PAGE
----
Conversation With Johnathan Gwyn, CEO of New Hispanic TV Network
"Our goal at MICASA is to build a long-term connection with our bilingual, bicultural Hispanic audience"
Dr. Al Carlos Hernandez, Herald de Paris
Originally published at Herald de Paris. Republished by permission.
Published on LatinoLA: June 2, 2013
Johnathan Gwyn is Chairman of the Board CEO of MCB Network Corp. In 2010 he started a Latino TV network in Houston, Texas, from which he divested his interest in August, 2011. In 2012, he produced over 100 TV productions as an independent producer.
MCBN is a full service Latino Broadcasting Network in English, with a primary target audience of first and second generation Latinos. MICASA Network, a subsidiary of MCBN, is a US Hispanic Broadcast station which, through its Galaxy 23 Satellite license, can reach the entire North America continent and into Mexico.
Gwyn says, "Our goal at MICASA is to build a long-term connection with our bilingual, bicultural Hispanic audience by providing content they crave in a unique way. We create relevance through our deep understanding of the demands of the modern Latino family. An example of MCBN/MICASA achieving this goal is the Telly-award winning show "Dia Delivery."
In addition, MCBN has developed eight original series with subjects including Latin hip hop music, news in the fast lane, comedy, short Film festival, family comedy, office gossip, and a police story. MCBN is producing approximately eight half-hour shows per week in their Houston, Texas studio.
To complement and anchor their original shows, MCBN is also licensing proven content, including programs such as "Que Pasa, USA?" the first bi-lingual comedy in the United States, produced for PBS. Hundreds of hours of movies have been added to their licensed content library. MCBN is in position to broadcast as MICASA Network with over one year's content for 24/7 programming
Award winning Writer, Director, and Producer Dennis Leoni recently came on board with Mi Casa, this is what he had to say about Gwyn and Mi Casa.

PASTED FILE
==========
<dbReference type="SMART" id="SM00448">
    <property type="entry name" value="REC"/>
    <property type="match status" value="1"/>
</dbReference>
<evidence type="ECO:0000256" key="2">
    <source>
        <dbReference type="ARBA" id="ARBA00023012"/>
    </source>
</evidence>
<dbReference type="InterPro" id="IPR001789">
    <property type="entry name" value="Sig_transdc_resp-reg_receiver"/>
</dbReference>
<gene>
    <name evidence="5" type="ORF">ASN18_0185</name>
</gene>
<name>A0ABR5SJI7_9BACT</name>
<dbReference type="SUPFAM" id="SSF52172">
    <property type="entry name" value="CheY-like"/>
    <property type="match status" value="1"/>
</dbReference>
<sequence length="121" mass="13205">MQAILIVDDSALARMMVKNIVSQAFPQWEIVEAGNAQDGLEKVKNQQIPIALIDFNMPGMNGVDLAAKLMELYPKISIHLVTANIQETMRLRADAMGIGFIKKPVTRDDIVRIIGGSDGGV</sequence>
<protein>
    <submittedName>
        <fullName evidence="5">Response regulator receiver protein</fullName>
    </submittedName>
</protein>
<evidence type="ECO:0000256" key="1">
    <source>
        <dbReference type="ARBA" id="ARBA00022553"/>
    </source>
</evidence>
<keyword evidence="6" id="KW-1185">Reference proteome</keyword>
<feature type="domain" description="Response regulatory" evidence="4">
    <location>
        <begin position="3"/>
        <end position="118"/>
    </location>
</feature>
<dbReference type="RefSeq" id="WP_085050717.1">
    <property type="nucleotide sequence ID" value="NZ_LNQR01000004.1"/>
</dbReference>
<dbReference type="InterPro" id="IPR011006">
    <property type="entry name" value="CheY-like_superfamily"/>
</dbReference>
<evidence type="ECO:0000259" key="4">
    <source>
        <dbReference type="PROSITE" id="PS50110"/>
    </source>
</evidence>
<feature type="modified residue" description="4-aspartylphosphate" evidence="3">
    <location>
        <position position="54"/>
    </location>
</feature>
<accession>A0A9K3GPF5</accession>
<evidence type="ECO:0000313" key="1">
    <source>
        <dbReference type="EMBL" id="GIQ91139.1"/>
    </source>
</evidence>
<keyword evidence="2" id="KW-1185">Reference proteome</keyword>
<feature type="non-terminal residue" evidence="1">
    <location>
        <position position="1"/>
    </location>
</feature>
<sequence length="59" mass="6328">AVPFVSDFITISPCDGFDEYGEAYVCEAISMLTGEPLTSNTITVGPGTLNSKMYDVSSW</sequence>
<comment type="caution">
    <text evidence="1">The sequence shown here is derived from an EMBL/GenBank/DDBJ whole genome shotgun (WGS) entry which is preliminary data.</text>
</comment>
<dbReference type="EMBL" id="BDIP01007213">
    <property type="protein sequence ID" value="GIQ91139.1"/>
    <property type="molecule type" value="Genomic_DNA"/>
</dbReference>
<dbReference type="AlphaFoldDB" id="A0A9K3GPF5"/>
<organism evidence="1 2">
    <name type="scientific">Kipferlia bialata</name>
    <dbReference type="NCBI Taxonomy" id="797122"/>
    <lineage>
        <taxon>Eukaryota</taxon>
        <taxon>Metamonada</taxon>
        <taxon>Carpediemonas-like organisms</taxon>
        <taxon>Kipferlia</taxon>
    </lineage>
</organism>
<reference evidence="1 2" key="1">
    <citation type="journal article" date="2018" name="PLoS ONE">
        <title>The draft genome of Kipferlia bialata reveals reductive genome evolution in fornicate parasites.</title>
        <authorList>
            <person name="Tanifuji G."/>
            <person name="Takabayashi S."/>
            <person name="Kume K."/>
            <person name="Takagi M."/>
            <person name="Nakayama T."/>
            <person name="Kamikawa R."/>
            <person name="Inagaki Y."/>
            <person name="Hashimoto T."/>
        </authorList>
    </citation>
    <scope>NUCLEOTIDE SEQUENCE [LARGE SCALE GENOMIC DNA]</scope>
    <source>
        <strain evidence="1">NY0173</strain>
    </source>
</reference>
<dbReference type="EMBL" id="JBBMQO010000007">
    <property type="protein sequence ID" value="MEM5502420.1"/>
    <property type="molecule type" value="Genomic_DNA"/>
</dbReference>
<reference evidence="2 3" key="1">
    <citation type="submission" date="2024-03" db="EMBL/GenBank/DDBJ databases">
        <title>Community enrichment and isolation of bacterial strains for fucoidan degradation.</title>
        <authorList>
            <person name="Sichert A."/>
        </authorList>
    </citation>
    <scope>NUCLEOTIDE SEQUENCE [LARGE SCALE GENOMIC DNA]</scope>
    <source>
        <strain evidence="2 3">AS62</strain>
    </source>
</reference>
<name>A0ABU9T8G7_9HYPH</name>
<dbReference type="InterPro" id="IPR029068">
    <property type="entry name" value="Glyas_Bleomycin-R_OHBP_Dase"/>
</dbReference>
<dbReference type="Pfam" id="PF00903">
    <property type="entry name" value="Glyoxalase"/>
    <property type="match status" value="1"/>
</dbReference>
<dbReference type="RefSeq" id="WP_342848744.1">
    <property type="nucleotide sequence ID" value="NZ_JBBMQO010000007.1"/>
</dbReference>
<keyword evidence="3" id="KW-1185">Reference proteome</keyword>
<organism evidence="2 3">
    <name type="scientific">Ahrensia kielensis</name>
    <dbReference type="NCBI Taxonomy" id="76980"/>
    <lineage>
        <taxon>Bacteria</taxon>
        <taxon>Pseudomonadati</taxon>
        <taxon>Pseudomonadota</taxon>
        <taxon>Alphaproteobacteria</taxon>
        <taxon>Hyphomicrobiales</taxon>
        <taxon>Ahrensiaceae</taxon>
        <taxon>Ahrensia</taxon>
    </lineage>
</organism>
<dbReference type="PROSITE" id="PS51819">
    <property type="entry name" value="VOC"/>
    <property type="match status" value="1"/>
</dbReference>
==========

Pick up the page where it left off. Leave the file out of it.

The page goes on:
"Johnathan is a guy who started as an actor, working his way into helping to build a local station in Houston, and is now trying to go to a national level. It's a humble deal with only a couple of million behind him, unlike Robert Rodriguez who has hundreds of millions. But the intent for the MICASA Network is purer than all the other Latino-flavored networks, including El Rey and NuvoTV".
"While I want the network to be more diversified, with Resurrection Blvd. and Los Americans as our flagship series, and even shows like Que Pasa and Loco Comedy Jam, we'll be broadcasting shows truly for and about Latinos. That's what I want and have always wanted to accomplish. It will also, in success, give me the opportunity to develop other series that reflect the U.S. population, and shows with redeeming social value, not just some reality crap. We will have, at least in the beginning, some shows that are inexpensive and not the greatest quality. But down the road, we hope to have the chance to make some amazing shows that no one else will make. Thinking about the angle for a national story, maybe it's David against Goliath; the little engine that could; the little network that might come out of nowhere to out program the big boys".
Herald De Paris Deputy Managing Editor Dr. Al Carlos Hernandez had an opportunity to chat with Jonathan another major up and comer on the national entertainment scene.
AC: Tell us about growing up, type of Family, I understand that who have a degree in environmental engineering? What was college like for you?
JG: As a small child, I was raised by a very loving Latina single mother who gave me her unconditional love. It was a life filled with love but also challenges and struggles, including being low income and enrolling in a different school every few months as we moved frequently. I met my father when I was a teenager. He had started a family business and asked me to live with him and work for him. So, I moved to be with Dad in the Clear Lake area.
This was a dramatic change for me. It was like moving to Beverly Hills and I had to learn to fit in at a school that had very few minority students at the time. Being raised in two cultures and having to master both for survival and passion. After graduating high school, I took numerous certificate courses for hazardous material emergency operations at the Texas A and M Extension School of Engineering to prepare for working in the family business of hazardous materials cleanup.
AC: Tell us about the Family business? What was your role? Good and bad?
JG: I remember "officially" joining the family business was when I was 14 years old. My father woke me up at 3am to help him on an emergency job. I ended up working next to all the laborers for almost 24 hours straight -- wearing a respirator and shoveling toxic waste into a large vacuum truck. My father handed me a shovel and said, "You can have anything in life as long as you work hard for it." I have always remembered him saying that to me. Hazardous waste management was a very lucrative business but had its challenges. It was great to eventually help manage the business. I helped in expanding the business by managing multi-million dollar clean ups and working with the Army Corps of Engineers on many large scale projects.